The shiplap is formed by overlapping rabbets cut into opposite faces of adjoining boards. I'd call it a car-penny kind of thing, used in siding and natural-wood paneling.
For example, in our shop here at Rodale. Fred cladded several walls with ship-lapped cedar. (The cedar is photogenic, and it's easy to hang things on—just drive a nail anywhere.) Rather than just butt the 1 by 12 boards edge to edge, he rabbeted the edges so each board could overlap its neighbor. Once in the warm, dry shop for a few weeks, the cedar dried further, and naturally it shrank pretty dramatically. The ship-laps prevented the real guts of the walls from being exposed.
And that's the whole point of shiplaps. The rabbets arc quickly cut—precision is irrelevant—yet they serve a valid purpose. A piloted rabbet bit and a router arc all you need to make them. l-ay the board across sawhorses and run the router along one edge, cutting the rabbet half the thickness (or a little more) of the stock. Roll the board onto its back and repeat.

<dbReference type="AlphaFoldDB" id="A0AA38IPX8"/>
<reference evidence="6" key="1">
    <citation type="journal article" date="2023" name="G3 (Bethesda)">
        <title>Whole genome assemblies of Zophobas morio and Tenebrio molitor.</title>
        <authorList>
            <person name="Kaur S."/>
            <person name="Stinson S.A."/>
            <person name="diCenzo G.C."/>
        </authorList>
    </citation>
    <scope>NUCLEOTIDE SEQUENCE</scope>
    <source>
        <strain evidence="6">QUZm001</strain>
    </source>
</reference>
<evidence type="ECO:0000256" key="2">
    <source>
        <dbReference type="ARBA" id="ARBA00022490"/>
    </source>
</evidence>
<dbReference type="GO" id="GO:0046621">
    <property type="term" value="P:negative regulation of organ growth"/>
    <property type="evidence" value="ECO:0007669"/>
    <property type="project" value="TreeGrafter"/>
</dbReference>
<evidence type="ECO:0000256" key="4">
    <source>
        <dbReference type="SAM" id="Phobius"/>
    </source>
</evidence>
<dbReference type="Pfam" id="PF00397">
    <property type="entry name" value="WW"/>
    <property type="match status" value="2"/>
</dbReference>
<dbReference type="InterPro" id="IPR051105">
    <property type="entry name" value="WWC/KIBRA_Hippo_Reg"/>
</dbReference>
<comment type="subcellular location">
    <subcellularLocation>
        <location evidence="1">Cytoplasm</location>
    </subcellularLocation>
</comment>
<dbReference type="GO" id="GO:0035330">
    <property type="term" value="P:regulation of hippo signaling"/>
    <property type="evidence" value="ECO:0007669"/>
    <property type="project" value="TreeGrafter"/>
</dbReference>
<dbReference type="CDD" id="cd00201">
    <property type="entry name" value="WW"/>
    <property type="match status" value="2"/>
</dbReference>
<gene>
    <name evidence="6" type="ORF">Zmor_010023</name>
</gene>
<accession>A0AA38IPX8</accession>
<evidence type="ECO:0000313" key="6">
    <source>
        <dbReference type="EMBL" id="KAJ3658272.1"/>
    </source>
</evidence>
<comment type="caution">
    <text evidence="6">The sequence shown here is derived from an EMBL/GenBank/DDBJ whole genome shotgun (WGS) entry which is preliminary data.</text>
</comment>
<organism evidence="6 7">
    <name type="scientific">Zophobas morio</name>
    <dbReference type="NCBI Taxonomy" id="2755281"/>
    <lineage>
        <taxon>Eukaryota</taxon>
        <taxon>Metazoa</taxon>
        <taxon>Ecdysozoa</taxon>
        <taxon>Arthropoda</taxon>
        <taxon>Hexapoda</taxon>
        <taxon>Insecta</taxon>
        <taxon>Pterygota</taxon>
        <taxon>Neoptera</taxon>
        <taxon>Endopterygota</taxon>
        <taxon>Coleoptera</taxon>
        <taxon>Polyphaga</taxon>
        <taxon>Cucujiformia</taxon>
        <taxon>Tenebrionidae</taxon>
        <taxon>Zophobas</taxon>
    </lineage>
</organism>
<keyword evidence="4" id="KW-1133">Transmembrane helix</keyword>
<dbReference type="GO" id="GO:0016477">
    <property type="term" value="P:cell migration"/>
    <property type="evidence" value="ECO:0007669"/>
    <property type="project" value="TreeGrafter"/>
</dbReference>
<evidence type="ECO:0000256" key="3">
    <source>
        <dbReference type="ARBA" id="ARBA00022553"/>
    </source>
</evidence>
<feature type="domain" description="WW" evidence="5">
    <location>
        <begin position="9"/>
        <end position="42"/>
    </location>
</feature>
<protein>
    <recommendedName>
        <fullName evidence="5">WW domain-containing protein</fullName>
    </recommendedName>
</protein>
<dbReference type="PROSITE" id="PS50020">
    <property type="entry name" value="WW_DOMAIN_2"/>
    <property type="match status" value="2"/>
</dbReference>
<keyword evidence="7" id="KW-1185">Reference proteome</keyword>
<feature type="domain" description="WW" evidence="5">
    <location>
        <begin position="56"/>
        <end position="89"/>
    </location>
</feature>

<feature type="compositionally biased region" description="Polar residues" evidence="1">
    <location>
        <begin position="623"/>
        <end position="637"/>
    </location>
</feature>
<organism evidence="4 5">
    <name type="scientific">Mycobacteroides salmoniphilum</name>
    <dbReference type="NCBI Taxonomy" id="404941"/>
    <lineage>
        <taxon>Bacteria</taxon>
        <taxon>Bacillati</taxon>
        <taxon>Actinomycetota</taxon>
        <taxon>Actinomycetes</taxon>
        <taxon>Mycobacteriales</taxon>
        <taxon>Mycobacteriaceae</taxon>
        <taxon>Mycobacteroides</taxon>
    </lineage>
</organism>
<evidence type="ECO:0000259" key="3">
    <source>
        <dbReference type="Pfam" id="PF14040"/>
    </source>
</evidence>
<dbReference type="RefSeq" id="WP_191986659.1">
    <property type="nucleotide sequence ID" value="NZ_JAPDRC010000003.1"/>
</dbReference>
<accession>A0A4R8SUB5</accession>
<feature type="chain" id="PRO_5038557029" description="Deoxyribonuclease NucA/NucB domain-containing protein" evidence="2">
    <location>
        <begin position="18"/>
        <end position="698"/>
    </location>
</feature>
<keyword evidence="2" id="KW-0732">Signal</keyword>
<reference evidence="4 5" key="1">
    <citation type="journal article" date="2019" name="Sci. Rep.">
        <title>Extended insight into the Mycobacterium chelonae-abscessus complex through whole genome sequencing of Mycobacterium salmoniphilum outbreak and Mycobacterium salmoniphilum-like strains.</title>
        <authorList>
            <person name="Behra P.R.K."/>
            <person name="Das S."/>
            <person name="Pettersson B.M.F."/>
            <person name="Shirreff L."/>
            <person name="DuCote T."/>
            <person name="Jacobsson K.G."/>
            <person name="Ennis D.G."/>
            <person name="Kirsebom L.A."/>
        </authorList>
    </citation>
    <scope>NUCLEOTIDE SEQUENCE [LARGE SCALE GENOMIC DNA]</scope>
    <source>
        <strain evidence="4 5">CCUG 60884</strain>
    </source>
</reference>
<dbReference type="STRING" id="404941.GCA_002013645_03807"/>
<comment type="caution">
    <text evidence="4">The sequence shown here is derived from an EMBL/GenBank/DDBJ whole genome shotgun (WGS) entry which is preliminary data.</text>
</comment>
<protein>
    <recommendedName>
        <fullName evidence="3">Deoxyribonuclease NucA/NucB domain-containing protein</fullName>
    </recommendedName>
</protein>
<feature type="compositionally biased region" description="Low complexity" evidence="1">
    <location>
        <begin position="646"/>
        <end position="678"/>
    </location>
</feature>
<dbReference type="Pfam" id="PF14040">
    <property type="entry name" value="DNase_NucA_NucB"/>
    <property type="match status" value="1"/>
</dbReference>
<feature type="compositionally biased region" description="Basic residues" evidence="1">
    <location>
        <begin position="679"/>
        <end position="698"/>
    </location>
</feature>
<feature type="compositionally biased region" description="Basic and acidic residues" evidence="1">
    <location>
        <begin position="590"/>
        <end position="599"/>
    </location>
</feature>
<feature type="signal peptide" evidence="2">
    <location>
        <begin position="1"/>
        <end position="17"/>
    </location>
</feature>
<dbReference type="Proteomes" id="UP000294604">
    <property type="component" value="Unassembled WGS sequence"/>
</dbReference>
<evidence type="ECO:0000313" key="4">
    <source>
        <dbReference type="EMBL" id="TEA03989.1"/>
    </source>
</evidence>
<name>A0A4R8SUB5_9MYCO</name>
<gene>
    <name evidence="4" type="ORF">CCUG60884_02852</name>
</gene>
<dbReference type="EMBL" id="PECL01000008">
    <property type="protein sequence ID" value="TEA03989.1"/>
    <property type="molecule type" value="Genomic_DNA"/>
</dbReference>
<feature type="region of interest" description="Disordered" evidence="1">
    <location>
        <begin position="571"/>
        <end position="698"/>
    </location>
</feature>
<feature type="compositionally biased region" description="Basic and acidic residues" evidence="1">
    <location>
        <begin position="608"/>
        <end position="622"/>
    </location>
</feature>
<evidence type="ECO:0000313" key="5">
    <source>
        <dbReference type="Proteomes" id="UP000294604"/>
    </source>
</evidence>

The utility of the shiplap as a precision-Fitted joint? Noi much.
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There are a lot of things that either needs to be repaired, or put together when youre a homeowner. If youre a new homeowner, and have just gotten out of apartment style living, you might want to take this list with you to the hardware store. From remolding jobs to putting together furniture you can use these 5 power tools to get your stuff together. Dont forget too that youll need a few extra tools for other jobs around the house.